Is aggressive Fluid resuscitation the right strategy to be pursued?

The triad of post-trauma lethal evolution is:

  • Hypotermia
  • Acidosis
  • Coagulopathy

Aggressive fluid resuscitation with cristalloids, and saline solutions in particular, can be detrimental in many ways:

  1. Cristalloids tend to displace the already formed clots and improves bleeding
  2. Normal Saline produce hypercloremic acidosis worsening coagulation and precipitating renal and immune dysfunction
  3. Cristalloids diluts the coagulation factors and precipitate the coagulation system (dilution coagulopathy)
  4. Cristalloids rapidilly shift in intercellular space worsening SIRS process and interstitial edema (brain edema, bowel wall edema) with consequent compartment hypertension

So wich is the perfect fluid to infuse in trauma?

The perfect fluid doesn’t exists.

Balanced saline…

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Scary Little Creatures

Originally posted on The Collective:

Dr Andrew Weatherall does prehospital doctor stuff but spends lots of time serving the somnolent god of anaesthesia  in a tertiary paediatric hospital. He has particular interests in cardiac, thoracic, trauma and liver transplant anaesthesia and is trying to be a PhD student in his spare time.  You can also find him as @doc_andy_w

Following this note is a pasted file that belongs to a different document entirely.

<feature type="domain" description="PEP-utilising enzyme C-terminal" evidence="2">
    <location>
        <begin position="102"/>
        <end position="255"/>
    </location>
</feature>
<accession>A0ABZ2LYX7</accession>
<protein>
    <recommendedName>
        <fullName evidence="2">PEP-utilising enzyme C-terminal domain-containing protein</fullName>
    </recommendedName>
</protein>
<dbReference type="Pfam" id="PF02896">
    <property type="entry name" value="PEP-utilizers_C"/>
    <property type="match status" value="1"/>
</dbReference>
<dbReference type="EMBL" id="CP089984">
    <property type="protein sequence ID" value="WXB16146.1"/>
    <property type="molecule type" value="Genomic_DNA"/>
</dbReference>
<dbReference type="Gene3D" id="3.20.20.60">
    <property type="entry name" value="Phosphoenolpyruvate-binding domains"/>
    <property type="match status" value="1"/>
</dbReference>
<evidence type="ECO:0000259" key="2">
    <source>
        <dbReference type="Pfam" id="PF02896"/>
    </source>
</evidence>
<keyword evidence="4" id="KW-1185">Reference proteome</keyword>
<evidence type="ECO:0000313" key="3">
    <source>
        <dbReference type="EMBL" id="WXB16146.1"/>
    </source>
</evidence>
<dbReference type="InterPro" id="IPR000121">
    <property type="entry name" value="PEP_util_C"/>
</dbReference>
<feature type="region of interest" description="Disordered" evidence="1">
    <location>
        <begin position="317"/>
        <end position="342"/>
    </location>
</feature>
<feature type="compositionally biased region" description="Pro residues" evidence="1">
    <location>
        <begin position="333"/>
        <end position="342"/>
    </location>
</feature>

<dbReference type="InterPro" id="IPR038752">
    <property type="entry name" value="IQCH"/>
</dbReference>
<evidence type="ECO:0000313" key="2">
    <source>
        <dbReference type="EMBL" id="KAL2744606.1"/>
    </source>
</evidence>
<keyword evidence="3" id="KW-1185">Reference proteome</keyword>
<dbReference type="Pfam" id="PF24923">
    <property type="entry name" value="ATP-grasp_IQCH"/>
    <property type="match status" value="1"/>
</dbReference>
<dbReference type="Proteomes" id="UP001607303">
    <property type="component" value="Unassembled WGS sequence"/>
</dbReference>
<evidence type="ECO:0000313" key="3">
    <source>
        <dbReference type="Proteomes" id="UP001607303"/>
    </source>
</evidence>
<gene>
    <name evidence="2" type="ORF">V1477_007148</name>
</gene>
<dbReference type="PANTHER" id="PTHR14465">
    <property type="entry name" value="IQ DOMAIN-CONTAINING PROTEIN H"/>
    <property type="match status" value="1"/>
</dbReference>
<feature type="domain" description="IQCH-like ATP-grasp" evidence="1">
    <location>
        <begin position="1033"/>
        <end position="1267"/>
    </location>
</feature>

Little creatures have the potential to cause significant stress. It’s true of spiders. It’s true of parasites. And for many medicos, it’s true of paediatric patients. All too often, the experienced clinician confronted with the alien life-form of a kid goes through a rapid medical devolution, retreating to the almost foetal uselessness of a medical student confronted for the first time by having to do a procedure they’ve only read about.

Dance all you like tiny peacock spider, still wary. [via Jurgen Otto on Flickr under "Some Rights Reserved CC licence 2.0]

Dance all you like tiny peacock spider, still wary. [via Jurgen Otto on Flickr under “Some Rights Reserved CC licence 2.0]

It’s entirely reasonable to feel less…

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Bougie aided video assisted intubation through King Laryngeal Tube

Originally posted on MEDEST:

If you have a patient with a King LT in place and want to intubate him use the Bougie and the videolaryngoscope. It works perfectly.

Here is the video tutorial.

Logo MEDEST2

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The Bind About Pelvic Binders (Part 2)

Originally posted on The Collective:

This is part 2 in Dr Alan Garner’s series on pelvic fractures and the approach to binders. You can find part 1 here

In part one we had a look at the evidence for benefit from pelvic binders. In short there is no study yet published showing a significant improvement in mortality. Not even a cohort study.

Of course, it still might be OK to use them if they possibly help as long as there is no evidence of harm either (and they don’t cost too much). The probability of good has to outweigh the probability of evil. It is the potential for evil that I want to examine now so we can see where the balance lies.

Before we can do that though we need to have a quick look at the types of pelvic ring fractures (no one is suggesting that non-pelvic ring fractures of the pelvis…

View original 1,253 more words

The Bind When it Comes to Using a Binder

Originally posted on The Collective: